What’s in a kiss? It can mean everything, or nothing. In some cultures, kisses are as casual as handshakes, while in others, they’re only utilized in the most serious circumstances. If we judged South Korea’s kissing culture by its appearances in K-pop and K-drama, we’d be led to believe that this particular show of physical affection carries serious implications in relationships.
However, despite these implications, there is also a disturbing lack of sincerity in K-pop kisses. Kissing seems to only happen under the most specific circumstances – whether fictional or otherwise – and what should be a naturally occurring action, out of mutual attraction, appears to be something sterile and scripted.
When it comes to K-pop, any physical interaction between the sexes is met with gasps, and often, disapproval. Despite this, kissing is incorporated into games and MVs and photo shoots in order to create that feeling of romance. As often as not, the kissing that occurs between members of the same sex is also heavily dosed with humor, disgust, or obvious showmanship. So when do members – that are being presented as romantically involved – get to kiss?
One of the most common places to spot K-pop kissing is on variety shows, where interactive activities like paper-passing games are played. This is a perfect example of why same-sex kissing is the norm. When groups go on shows where kissing games are played, they quite often play among their own groups – and we all know how many co-ed K-pop groups there are. An exception to the rule is the show All The K-pop. They paired boy group members with girl group members, in games where they are forced into close, physical proximity.
While the above formula has made for many amusing episodes, seeing all but perfect strangers smash their faces together, hasn’t been very real. There has been a lack of solidarity — as in the friendliness among members of the same group — between participants. Due to the distance and little understanding between these boy groups and girl groups, awkwardness results from the games, making intimate sequences unexemplary of sincere affection.
Another setting for K-pop kissing can be found in reality shows like We Got Married and Romantic & Idol. These shows are equally, if not more, at fault for supplying insincere kisses. With WGM, for instance, the entire show is based around idols being part of a “couple.” What do affectionate couples do if they’ve just gotten married? They kiss. Despite this, I can count the number of kisses I’ve seen on WGM on just one hand.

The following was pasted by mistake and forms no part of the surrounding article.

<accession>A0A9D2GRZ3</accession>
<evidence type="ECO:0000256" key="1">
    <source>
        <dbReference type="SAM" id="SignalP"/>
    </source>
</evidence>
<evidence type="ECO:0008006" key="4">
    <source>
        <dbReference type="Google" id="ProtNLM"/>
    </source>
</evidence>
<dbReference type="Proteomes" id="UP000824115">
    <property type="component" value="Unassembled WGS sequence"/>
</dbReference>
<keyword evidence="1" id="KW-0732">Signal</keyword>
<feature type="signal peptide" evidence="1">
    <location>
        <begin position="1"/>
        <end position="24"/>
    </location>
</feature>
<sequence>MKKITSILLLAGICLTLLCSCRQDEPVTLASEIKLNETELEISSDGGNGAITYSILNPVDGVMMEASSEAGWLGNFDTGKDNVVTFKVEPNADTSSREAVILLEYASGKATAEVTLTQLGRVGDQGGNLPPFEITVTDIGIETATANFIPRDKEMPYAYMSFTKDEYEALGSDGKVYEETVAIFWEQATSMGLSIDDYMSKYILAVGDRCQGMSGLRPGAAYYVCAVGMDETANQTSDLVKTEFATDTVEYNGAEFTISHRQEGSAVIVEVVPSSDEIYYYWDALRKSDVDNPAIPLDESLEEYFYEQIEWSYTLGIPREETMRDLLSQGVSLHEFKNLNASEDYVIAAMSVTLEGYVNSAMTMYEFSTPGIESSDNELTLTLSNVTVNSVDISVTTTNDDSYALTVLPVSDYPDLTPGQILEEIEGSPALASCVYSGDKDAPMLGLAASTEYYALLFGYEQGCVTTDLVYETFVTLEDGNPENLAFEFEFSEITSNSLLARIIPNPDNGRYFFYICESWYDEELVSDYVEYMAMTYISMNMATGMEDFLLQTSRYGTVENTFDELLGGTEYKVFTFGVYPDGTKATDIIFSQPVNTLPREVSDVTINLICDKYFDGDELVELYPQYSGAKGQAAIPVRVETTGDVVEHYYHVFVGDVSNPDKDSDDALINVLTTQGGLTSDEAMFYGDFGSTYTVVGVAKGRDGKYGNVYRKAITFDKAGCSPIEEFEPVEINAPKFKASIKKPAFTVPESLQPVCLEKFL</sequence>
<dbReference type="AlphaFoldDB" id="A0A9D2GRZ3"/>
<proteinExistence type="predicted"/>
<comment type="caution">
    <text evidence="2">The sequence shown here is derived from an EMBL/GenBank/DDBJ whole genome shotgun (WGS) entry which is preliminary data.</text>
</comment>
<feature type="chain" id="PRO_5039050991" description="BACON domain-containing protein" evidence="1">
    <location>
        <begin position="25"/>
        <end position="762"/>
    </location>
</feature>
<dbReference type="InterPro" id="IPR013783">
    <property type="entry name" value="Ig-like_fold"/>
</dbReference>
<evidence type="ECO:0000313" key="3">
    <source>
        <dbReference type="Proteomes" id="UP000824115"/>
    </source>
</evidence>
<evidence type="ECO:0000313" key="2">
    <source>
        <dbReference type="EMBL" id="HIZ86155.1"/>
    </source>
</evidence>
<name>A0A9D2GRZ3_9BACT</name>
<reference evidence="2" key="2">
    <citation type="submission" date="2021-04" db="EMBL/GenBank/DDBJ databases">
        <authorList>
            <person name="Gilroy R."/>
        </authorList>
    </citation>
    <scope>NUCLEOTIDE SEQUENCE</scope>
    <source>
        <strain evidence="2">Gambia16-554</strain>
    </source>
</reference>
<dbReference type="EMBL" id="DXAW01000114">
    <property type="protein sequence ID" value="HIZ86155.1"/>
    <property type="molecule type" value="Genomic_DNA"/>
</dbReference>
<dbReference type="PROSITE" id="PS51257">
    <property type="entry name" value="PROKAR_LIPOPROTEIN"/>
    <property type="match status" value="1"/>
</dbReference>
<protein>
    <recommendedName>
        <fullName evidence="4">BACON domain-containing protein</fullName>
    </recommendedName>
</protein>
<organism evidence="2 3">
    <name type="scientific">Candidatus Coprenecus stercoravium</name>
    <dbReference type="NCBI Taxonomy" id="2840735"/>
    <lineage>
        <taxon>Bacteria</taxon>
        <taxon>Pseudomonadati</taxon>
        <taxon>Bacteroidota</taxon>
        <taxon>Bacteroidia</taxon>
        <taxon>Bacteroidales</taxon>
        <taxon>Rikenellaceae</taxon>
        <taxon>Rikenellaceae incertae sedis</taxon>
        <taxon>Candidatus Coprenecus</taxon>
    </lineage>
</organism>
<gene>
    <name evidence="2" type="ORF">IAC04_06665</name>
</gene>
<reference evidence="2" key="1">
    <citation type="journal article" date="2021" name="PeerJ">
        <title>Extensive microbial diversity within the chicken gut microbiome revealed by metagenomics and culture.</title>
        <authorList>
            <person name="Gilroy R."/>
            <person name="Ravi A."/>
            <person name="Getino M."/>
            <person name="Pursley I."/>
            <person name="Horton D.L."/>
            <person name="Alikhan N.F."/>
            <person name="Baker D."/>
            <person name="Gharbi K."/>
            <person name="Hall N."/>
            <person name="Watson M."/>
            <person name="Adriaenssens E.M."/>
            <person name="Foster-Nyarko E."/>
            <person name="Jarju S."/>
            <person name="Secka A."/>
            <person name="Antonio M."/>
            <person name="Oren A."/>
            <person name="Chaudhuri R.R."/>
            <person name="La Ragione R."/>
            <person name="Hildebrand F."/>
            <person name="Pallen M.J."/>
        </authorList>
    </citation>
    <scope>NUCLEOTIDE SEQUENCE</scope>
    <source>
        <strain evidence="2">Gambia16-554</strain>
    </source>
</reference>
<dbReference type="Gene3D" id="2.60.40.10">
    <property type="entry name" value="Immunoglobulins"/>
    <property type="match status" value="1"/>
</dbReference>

One of the most memorable of kisses is Adam couple, Gain and Jo-kwon‘s peck on the lips. While it was a cute on screen, it was challenging to feel like it was anything other than a gimmick. At least they got to kiss, though, which was far from what audiences got with Kwanghee and Sunhwa — they had asked their agencies for permission, but their requests were denied. In a show where the viewer is supposed to believe in the chemistry of its “couples,” it can be off-putting and mood-breaking to find that a kiss is turned into a sterile act of business. It’s no wonder that MBC hasn’t been able to hold onto its viewer ratings.
WGM: Global Edition, a branch off from the original, has however been making waves with its recent displays of affection. Maybe it’s because Heechul has always done whatever the hell he wants, or maybe it’s because he and Puff aren’t spring chickens as far as pop stars go, but their recent kissing has certainly been more intense than the usual K-pop fare. But no matter, their lip action has still be confined to the context of a photo-shoot, which has undeniably diminished its effects. In the couple’s viewpoints, Heechul did seem to enjoy himself, but I’m not sure I can say the same of Puff. On that, I don’t think it’s difficult to conclude that forcing this type of contact is going to be counter-productive to creating authentic affections.
Finally, there are kisses in K-dramas. We’ve talked about how horrible these can be, but words cannot do justice to the ludicrous nature of kiss scenes in popular Korean media. Often, the participants look like they’d rather be anywhere else but smashing faces together, or they kiss so awkwardly that the emotions get completely lost. The weird directions these scenes take, have probably even left us wondering, why they are doing “that thing with their mouths?” In the end, even the most fictional kisses can’t pull off convincing romances.
This begs the question: are there any real kisses for the idols of Korea? Actors and idols wax poetic about how difficult their kissing scenes are to film but rarely mention enjoying their co-star’s company. Perhaps it is too dangerous to show any real emotion because of the need to uphold a reputation. While that may be valid, it doesn’t explain why actors kissing in obviously fictional situations is also painfully fake. If kissing is meant to be private and between lovers in Korean culture, that’s perfectly fine – in fact that is admirable in its own way – but if that really is the case, they should stop trying to fit kissing into pop culture, because it really isn’t working.
Readers, what are your stances on this?